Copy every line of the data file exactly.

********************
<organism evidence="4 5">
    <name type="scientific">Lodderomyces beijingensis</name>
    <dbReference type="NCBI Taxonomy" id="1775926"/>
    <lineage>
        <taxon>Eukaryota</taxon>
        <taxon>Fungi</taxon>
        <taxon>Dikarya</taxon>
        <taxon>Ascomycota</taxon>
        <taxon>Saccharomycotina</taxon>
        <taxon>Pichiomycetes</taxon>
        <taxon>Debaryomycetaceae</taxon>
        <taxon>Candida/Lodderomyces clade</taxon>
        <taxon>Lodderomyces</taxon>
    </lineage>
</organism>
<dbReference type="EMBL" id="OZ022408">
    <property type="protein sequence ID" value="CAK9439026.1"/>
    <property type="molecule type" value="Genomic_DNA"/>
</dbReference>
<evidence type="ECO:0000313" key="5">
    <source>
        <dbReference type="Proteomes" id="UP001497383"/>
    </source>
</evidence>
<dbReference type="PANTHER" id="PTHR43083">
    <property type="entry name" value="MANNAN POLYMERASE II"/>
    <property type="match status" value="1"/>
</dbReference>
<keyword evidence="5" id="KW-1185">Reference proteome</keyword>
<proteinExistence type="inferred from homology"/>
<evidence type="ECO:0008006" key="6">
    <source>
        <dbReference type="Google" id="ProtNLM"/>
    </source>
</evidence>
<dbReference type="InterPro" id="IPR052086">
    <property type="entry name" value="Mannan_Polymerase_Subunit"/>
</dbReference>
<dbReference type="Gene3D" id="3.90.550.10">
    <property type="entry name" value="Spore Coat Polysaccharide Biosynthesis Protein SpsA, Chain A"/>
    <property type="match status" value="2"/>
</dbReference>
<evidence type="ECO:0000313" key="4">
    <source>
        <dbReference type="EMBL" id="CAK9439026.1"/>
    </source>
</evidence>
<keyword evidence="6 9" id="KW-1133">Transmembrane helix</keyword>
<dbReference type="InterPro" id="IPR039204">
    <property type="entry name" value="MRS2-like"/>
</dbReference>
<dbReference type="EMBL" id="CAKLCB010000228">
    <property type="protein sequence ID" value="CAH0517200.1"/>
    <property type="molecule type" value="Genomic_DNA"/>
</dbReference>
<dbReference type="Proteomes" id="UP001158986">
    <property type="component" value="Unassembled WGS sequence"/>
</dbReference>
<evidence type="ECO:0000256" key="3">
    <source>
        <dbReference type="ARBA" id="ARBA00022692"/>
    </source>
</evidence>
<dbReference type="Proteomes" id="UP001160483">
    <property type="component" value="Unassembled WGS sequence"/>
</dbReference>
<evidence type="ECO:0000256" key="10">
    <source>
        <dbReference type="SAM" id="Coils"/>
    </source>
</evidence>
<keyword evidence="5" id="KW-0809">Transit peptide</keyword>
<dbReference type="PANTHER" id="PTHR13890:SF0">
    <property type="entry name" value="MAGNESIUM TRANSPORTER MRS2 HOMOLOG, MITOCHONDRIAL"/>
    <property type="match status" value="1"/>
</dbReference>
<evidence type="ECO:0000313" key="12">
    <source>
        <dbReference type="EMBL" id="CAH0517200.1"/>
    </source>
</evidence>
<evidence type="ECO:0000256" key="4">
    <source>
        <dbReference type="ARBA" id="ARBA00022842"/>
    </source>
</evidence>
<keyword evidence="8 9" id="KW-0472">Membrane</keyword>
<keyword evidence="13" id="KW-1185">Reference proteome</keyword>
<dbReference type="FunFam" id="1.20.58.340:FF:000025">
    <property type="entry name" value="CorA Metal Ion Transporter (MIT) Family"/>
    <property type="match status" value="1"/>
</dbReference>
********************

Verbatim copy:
<organism evidence="4 5">
    <name type="scientific">Lodderomyces beijingensis</name>
    <dbReference type="NCBI Taxonomy" id="1775926"/>
    <lineage>
        <taxon>Eukaryota</taxon>
        <taxon>Fungi</taxon>
        <taxon>Dikarya</taxon>
        <taxon>Ascomycota</taxon>
        <taxon>Saccharomycotina</taxon>
        <taxon>Pichiomycetes</taxon>
        <taxon>Debaryomycetaceae</taxon>
        <taxon>Candida/Lodderomyces clade</taxon>
        <taxon>Lodderomyces</taxon>
    </lineage>
</organism>
<dbReference type="EMBL" id="OZ022408">
    <property type="protein sequence ID" value="CAK9439026.1"/>
    <property type="molecule type" value="Genomic_DNA"/>
</dbReference>
<evidence type="ECO:0000313" key="5">
    <source>
        <dbReference type="Proteomes" id="UP001497383"/>
    </source>
</evidence>
<dbReference type="PANTHER" id="PTHR43083">
    <property type="entry name" value="MANNAN POLYMERASE II"/>
    <property type="match status" value="1"/>
</dbReference>
<keyword evidence="5" id="KW-1185">Reference proteome</keyword>
<proteinExistence type="inferred from homology"/>
<evidence type="ECO:0008006" key="6">
    <source>
        <dbReference type="Google" id="ProtNLM"/>
    </source>
</evidence>
<dbReference type="InterPro" id="IPR052086">
    <property type="entry name" value="Mannan_Polymerase_Subunit"/>
</dbReference>
<dbReference type="Gene3D" id="3.90.550.10">
    <property type="entry name" value="Spore Coat Polysaccharide Biosynthesis Protein SpsA, Chain A"/>
    <property type="match status" value="2"/>
</dbReference>
<evidence type="ECO:0000313" key="4">
    <source>
        <dbReference type="EMBL" id="CAK9439026.1"/>
    </source>
</evidence>
<keyword evidence="6 9" id="KW-1133">Transmembrane helix</keyword>
<dbReference type="InterPro" id="IPR039204">
    <property type="entry name" value="MRS2-like"/>
</dbReference>
<dbReference type="EMBL" id="CAKLCB010000228">
    <property type="protein sequence ID" value="CAH0517200.1"/>
    <property type="molecule type" value="Genomic_DNA"/>
</dbReference>
<dbReference type="Proteomes" id="UP001158986">
    <property type="component" value="Unassembled WGS sequence"/>
</dbReference>
<evidence type="ECO:0000256" key="3">
    <source>
        <dbReference type="ARBA" id="ARBA00022692"/>
    </source>
</evidence>
<dbReference type="Proteomes" id="UP001160483">
    <property type="component" value="Unassembled WGS sequence"/>
</dbReference>
<evidence type="ECO:0000256" key="10">
    <source>
        <dbReference type="SAM" id="Coils"/>
    </source>
</evidence>
<keyword evidence="5" id="KW-0809">Transit peptide</keyword>
<dbReference type="PANTHER" id="PTHR13890:SF0">
    <property type="entry name" value="MAGNESIUM TRANSPORTER MRS2 HOMOLOG, MITOCHONDRIAL"/>
    <property type="match status" value="1"/>
</dbReference>
<evidence type="ECO:0000313" key="12">
    <source>
        <dbReference type="EMBL" id="CAH0517200.1"/>
    </source>
</evidence>
<evidence type="ECO:0000256" key="4">
    <source>
        <dbReference type="ARBA" id="ARBA00022842"/>
    </source>
</evidence>
<keyword evidence="8 9" id="KW-0472">Membrane</keyword>
<keyword evidence="13" id="KW-1185">Reference proteome</keyword>
<dbReference type="FunFam" id="1.20.58.340:FF:000025">
    <property type="entry name" value="CorA Metal Ion Transporter (MIT) Family"/>
    <property type="match status" value="1"/>
</dbReference>